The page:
For members


EXPLAINED: Why isn’t Norway an EU member?

Despite being offered the chance to join, Norway isn’t an EU member, but why is this? The Local looks at Norway’s relationship with the European Union and examines why it has chosen not to join.

EXPLAINED: Why isn’t Norway an EU member?
Here's why Norway hasn't joined the EU. Norway's Prime Minister Jonas Gahr Store (L) in a file photo with European Commission President Ursula von der Leyen. Photo by Stephanie LECOCQ / POOL / AFP

Norway and the European Economic Community

Several times over the past 60 plus years, Norway has flirted with the idea of being a member of either the European Economic Community (EEC) or the European Union (EU). However, on every occasion, this has been met with firm opposition.

The country’s relationship with Europe dates back to the 60s, where its applications to join the EEC were done so reluctantly, according to Lise Rye, Professor of Contemporary European History at the Norwegian University of Science and Technology (NTNU).

“Norway started out as a reluctant European, in the sense that it only applied for membership of the EEC in the 1960s because Great Britain did. I have never seen any evidence that suggests that Norway would have approached the EEC on her own,” Professor Rye explained to The Local.

The Norwegian government applied for membership twice in the 60s. Both applications ultimately led to nowhere. The negotiations were suspended both times when French President Charles De Gaulle vetoed the UK’s membership application.

At the time, the main argument for joining was for Norway to secure access to the country’s most important markets.

In 1972 Norway would have another chance to join, although this time it would be subject to a referendum. A majority of 53.5 percent voted against membership. What makes this result significant, according to Rye, is that Norway had not yet discovered oil in the North Sea, making it more of a cultural or ideological rejection compared to the result of the second referendum two decades later.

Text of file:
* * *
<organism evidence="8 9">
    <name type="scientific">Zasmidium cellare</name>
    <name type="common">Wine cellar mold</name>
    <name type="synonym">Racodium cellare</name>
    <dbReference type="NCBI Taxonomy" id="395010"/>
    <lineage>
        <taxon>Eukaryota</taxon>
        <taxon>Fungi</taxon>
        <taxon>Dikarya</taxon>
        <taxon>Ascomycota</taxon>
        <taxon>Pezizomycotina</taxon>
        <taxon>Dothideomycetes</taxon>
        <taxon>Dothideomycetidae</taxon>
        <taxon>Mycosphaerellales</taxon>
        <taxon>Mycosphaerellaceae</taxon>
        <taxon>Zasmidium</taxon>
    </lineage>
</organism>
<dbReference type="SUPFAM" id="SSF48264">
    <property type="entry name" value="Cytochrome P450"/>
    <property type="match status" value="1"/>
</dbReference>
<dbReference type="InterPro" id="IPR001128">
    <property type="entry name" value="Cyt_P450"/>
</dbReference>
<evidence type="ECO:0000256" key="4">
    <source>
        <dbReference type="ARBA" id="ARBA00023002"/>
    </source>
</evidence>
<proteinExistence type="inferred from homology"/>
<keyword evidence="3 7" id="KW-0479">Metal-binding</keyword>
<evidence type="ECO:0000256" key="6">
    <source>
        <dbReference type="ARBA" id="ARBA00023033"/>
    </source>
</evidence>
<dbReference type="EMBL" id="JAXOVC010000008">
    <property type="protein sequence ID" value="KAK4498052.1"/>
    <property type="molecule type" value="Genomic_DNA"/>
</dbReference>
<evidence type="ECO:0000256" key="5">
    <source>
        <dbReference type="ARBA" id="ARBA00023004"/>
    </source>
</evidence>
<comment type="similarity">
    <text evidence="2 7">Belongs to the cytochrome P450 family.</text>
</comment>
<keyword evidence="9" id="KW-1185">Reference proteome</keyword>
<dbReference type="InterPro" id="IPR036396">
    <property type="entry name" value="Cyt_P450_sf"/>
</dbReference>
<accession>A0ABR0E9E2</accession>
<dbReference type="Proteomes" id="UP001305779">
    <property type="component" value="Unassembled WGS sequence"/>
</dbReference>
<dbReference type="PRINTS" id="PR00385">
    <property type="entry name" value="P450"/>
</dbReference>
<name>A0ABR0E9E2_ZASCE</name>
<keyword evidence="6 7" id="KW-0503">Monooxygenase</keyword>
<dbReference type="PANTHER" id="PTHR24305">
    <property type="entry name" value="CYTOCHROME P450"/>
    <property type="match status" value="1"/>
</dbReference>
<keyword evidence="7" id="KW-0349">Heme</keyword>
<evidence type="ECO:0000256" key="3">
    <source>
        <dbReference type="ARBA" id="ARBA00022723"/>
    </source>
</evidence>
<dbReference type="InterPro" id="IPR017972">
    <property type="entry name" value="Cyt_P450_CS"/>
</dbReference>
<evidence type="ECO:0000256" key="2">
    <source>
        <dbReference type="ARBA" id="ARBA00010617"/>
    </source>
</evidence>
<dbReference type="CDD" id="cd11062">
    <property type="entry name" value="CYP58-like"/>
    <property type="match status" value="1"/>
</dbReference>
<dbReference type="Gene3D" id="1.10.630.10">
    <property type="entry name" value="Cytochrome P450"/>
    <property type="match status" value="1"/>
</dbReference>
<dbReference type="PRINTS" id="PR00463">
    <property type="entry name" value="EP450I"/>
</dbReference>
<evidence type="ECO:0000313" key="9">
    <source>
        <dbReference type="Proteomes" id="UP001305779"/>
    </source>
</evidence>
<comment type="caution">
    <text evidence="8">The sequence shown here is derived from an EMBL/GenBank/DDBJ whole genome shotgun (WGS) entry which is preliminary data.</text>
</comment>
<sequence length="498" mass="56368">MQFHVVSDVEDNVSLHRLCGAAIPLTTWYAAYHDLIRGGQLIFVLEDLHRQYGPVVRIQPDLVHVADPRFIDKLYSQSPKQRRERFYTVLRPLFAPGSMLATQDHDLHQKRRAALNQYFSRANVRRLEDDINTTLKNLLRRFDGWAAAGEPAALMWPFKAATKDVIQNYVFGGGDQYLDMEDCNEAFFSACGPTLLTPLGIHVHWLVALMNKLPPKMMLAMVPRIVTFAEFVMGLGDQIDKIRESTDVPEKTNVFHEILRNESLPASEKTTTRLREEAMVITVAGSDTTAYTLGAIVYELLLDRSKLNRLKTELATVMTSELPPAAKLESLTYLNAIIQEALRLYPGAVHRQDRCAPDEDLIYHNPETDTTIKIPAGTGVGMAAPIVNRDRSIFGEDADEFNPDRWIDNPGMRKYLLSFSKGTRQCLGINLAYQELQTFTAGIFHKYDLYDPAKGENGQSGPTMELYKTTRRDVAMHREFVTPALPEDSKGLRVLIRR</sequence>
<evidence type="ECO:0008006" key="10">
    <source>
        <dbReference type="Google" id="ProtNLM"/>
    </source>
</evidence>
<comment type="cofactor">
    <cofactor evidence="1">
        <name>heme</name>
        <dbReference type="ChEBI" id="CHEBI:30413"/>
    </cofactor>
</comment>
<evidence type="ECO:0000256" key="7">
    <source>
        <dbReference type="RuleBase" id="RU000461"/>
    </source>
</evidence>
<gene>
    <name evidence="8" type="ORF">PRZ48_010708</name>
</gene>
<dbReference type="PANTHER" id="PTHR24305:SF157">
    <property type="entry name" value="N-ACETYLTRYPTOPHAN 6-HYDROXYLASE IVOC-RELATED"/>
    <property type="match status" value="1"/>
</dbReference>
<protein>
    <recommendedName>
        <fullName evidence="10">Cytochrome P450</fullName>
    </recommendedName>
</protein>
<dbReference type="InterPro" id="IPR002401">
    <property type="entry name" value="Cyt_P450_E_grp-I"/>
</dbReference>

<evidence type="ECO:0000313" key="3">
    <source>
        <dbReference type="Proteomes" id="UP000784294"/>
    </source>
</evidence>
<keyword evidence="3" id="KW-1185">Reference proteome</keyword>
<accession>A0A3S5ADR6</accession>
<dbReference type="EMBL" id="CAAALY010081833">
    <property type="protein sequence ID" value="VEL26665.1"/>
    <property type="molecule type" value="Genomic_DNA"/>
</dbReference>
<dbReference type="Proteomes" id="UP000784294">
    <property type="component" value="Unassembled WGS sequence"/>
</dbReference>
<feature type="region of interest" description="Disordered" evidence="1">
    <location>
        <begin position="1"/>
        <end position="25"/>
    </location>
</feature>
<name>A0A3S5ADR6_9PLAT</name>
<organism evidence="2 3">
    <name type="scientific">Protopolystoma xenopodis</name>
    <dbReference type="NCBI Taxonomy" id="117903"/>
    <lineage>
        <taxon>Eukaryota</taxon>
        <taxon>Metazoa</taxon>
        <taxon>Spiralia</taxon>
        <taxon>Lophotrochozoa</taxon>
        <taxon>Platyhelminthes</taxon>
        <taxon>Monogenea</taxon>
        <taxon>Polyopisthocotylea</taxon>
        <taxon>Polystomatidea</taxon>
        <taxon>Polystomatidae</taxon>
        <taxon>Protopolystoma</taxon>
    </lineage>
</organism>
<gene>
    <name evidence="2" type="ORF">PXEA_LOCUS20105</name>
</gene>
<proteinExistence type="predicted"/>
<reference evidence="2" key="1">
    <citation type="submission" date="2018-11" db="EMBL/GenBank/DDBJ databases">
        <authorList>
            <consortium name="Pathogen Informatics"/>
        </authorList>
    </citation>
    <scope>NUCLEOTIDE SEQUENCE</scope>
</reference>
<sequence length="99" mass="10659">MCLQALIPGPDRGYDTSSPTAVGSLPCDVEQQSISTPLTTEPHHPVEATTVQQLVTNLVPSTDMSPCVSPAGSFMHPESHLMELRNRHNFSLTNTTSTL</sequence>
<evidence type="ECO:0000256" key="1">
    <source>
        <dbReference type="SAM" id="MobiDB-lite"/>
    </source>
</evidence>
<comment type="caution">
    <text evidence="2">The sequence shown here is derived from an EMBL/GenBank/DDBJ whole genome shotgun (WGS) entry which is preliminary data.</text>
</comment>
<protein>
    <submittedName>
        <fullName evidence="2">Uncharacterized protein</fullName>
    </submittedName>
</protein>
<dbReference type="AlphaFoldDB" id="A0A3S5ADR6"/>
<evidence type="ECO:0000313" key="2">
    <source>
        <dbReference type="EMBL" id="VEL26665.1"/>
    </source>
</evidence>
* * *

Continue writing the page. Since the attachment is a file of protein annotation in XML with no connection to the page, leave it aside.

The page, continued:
As the years went on, the country would remain split, albeit with a narrow “no” majority, on whether it should join Europe. Rye noted, though, that in the early 2000s, there was a slim majority in favour of EU membership when interest rates in Norway were high.

“EU membership has always been contested in Norway and is a question that has divided the population in two, almost equal, parts,” Rye said about the public’s perception of the EU over the years.  

Why hasn’t Norway joined the EU? 

By 1992 Norway signed the European Economic Area Agreement, but two years later would opt against becoming a full EU member again following another referendum.

By the time the second referendum came about, Norway had discovered vast oil reserves in the North Sea, making it one of the wealthiest nations on earth, meaning it could afford to remain outside the EU.

READ ALSO: Why is Norway such a wealthy nation?

Another reason why the country opted for EEA membership but turned down the chance to join the EU was due to being able to access the EU internal market without sacrificing its sovereignty to the EU.

“The EEA Agreement appeared as an option that would enable Norway to benefit from free and equal access to the EU internal market, without having to surrender parts of its sovereignty to the EU,” Rye explained.

Rye added that the EEA had benefitted Norwegian businesses by offering them predictability. The agreement also gave Norwegian citizens free movement across the EEA. However, the main advantage of EEA membership might be that it is a compromise.

“Perhaps the main benefit is that the EEA Agreement, as a compromise solution, has kept both opponents and proponents of full membership relatively happy, or equally dissatisfied,” Rye said.

Although, the EEA Agreement has come with some drawbacks.

“The major drawback of the EEA Agreement is that while from a formal perspective, it keeps Norwegian sovereignty in regards to the EU intact, the reality is that it works in ways that are detrimental to Norwegian democracy. We do not have a seat at the table where EEA legislation is adopted. We do not have the same possibility to hold decision-makers accountable as citizens of EU member states do,” Rye explained.  

Could Norway join the EU in the future? 

Despite turning down the chance to join the EU twice, Norway and the EU have a reasonably close relationship.

The EU is one of Norway’s most important trading partners, and Norway is the EU’s eight-largest trading partner. Norway also participates in many of Europe’s programmes, such as Europol and the European Defence Agency.

This relationship could become even closer still, according to Rye.